SOUTH AFRICA have barely had to move through the gears over the last fortnight on their safari just north of the border. They clinically, if not in any stimulating fashion, trounced their hosts in the one-off Test, and performed a similar mechanical job in the one-day series.
AB de Villiers’s men will know though that the tranquility they have enjoyed in the African bush thus far will soon be disrupted when the mighty Australians arrive for the triangular one-day series, which features the hosts, the Proteas and Michael Clarke’s World No 1-ranked one-day team.
Any contest between South Africa and Australia gets the engines revving just a little bit more, regardless of whether the location is Harare and not the concrete jungles of Melbourne or Johannesburg, and considering the ill-tempered Test series when these two teams last met, there will certainly be plenty of spice in this potjie.
Although these two teams meet again in a few months Down Under as a dress rehearsal for next year’s World Cup in Australasia, a couple of victories now for either team over their arch-rivals will certainly be a significant confidence booster.
WHO TO WATCH?
Australia: Nathan Lyon
Considered a Test specialist for a long while, the ever-improving off-spinner has begun to shrug off that label with consistent performances for the Sydney Thunder in the Big Bash T20 and Australia’s domestic limited-overs tournament.
In an indication of how serious Australia’s management are pushing his development in all forms of the game, the oldest-looking 26-year-old, who sports a generous receding hairline, has been under the tutorship of the great Sri Lankan Muttiah Muralitharan recently.
The Harare Sports Club pitch is expected to favour spin as the local groundsman operate under strict instructions to nullify the visitors’ much-vaunted pace attacks, and with Lyon the solitary specialist spinner in the Australian squad, he could not ask for better conditions to book his ticket to cricket’s biggest party in his own backyard next year.
South Africa: AB de Villiers
A lean De Villiers run is always relative, especially as just three one-dayers ago, the South African captain struck an electrifying hundred to seal a first-ever ODI series victory in Sri Lanka for his team.
But this is Abraham Benjamin de Villiers we are talking about. Pound-for-pound the world’s best batsman, whose combination of astonishing skill and precision timing allows him to play shots that mere mortals can only dream of. And for that reason, the 30-year-old’s bounty of 29 runs split across three innnings, including a Test match, on this Zimbabwe trip has raised a few eyebrows.
Perhaps De Villiers is like another great South African batsman, Barry Richards, who seemed to suffer from boredom when the opposition was not of the highest quality. However, with the Australians in town, South Africa will surely expect to have their skipper leading from the front again.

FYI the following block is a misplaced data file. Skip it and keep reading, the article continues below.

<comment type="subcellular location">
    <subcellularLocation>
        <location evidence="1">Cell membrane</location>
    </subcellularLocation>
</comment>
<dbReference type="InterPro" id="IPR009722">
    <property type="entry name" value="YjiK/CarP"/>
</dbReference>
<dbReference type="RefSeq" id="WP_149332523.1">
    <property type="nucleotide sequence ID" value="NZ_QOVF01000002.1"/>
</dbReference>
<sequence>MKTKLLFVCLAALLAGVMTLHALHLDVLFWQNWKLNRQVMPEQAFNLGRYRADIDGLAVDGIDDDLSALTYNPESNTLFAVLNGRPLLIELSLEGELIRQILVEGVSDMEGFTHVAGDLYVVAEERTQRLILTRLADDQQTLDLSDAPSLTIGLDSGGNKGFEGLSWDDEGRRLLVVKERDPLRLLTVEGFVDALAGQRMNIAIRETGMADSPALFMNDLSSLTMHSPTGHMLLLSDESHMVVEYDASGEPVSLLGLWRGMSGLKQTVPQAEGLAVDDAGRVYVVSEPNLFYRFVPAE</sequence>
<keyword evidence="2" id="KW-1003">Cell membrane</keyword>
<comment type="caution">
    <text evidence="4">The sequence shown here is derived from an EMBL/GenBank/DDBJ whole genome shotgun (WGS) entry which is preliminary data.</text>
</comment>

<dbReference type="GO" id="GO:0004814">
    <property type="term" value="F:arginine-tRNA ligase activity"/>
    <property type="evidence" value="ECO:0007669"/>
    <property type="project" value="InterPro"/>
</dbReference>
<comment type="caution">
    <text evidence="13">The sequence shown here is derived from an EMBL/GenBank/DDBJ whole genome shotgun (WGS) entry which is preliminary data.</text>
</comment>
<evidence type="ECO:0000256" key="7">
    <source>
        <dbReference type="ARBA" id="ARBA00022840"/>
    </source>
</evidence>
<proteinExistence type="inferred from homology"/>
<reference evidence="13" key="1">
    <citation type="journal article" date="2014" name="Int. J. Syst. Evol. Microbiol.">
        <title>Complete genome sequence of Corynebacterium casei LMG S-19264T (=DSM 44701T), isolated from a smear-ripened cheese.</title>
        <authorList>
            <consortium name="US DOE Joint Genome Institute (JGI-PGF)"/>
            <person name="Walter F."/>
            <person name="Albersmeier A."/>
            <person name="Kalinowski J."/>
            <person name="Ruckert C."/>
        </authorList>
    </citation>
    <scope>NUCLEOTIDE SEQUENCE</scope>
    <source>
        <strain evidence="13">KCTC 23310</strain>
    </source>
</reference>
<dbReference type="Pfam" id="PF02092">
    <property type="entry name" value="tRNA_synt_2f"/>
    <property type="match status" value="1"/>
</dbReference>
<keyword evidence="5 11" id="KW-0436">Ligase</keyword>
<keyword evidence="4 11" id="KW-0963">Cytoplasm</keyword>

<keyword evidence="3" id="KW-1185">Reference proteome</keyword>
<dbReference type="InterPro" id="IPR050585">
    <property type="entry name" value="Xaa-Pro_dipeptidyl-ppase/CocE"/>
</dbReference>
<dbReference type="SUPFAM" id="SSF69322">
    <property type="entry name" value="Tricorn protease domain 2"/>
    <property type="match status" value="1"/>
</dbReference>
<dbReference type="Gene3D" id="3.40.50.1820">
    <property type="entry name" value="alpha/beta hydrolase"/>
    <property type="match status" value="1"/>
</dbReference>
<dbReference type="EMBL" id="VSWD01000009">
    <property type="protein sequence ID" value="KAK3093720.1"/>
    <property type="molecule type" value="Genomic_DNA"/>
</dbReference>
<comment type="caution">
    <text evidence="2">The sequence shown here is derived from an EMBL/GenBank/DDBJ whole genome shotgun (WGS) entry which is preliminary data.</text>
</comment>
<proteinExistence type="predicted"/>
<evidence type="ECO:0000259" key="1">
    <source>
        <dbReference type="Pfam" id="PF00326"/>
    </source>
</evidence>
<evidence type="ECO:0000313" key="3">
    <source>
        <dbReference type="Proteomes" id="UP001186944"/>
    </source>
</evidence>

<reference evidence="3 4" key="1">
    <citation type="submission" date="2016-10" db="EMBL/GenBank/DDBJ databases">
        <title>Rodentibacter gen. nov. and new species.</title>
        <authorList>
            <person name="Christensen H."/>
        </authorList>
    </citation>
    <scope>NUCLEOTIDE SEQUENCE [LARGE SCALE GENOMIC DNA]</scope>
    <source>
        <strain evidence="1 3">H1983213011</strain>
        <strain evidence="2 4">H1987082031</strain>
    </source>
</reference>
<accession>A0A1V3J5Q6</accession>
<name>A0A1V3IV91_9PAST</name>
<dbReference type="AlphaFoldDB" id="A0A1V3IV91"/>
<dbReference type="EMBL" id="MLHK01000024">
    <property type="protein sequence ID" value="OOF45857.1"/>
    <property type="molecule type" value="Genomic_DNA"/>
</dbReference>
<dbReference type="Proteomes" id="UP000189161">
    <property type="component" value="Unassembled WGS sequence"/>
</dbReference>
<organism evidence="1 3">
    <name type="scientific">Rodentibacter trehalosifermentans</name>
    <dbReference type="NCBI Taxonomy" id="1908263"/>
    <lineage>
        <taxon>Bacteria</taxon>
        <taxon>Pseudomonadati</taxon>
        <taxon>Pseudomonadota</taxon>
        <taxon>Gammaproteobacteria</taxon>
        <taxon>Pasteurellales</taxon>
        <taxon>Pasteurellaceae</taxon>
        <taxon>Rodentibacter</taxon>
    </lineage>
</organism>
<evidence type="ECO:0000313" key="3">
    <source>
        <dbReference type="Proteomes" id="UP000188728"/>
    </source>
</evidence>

Zimbabwe: Brian Vitori
There is a popular advert on South Africa’s pay channel that sees a young left-arm seamer deliver a splendid delivery that sends Pakistan master batsman Younus Khan’s leg-stump cart-wheeling.
Unfortunately that sight has been a rarity since for the promising fast-medium bowler from Masvingo as the 24-year-old has struggled with a chronic ankle injury for the past 12 months. Vitori, though, has gingerly returned to action during the preceding series against the Proteas, but it was clear that he has yet to reach full fitness.
However, such is his importance to the Zimbabwean attack – he is their lone strike bowler able to reach speeds of close to 140km/h and swing the ball back into the right-hander – that it was imperative that he get some gametime ahead of the tri-series. Perhaps now with the benefit of playing a couple of games in Bulawayo, we will get to see why the advert dubbed him the “Rising Star”.
Australia: The last time Clarke led his team into any form of battle, Graeme Smith was still his adversary, but Smith has long since settled into the world of retirement by lining up consultant roles and supporting his wife Morgan on her Idols musical adventure. So, much has changed over the winter and it will take a while for the Aussies to find their full throttle, and in a tournament that is as congested as this one, it may just be a little too late.
South Africa: In contrast, the Proteas are battle-hardened after their historic success in Sri Lanka and their efforts on this trip. They will also feel more comfortable in the conditions, having been in Zimbabwe for three weeks already.
What should South Africa be wary of then? The simple fact that they will be facing the Aussies. The Proteas last beat Australia in an ODI series back in 2008-09.
Zimbabwe: Facing the World’s No 1 and 3-ranked teams respectively was always going to be a gargantuan task for Elton Chigumbura’s young side. The aura of Mitchell Johnson and Steyn alone has the potential to deliver some embarrassing results, which could prompt the hosts to believe they need to do something spectacular to avoid a pasting.
However, the likes of Brendan Taylor, with his vast experience, should convey the message that through application of the basics and remaining calm under the expected pressure will hopefully ensure it does not become two terribly long weeks in the nation’s capital for the hosts.
WHO WILL TRIUMPH?
With Zimbabwe no more than a third wheel to the heavyweight couple of South Africa and Australia, it is expected that they will be spectators at their own party on September 6. An intriguing contest is on the cards, with either team capable of hoisting the silverware.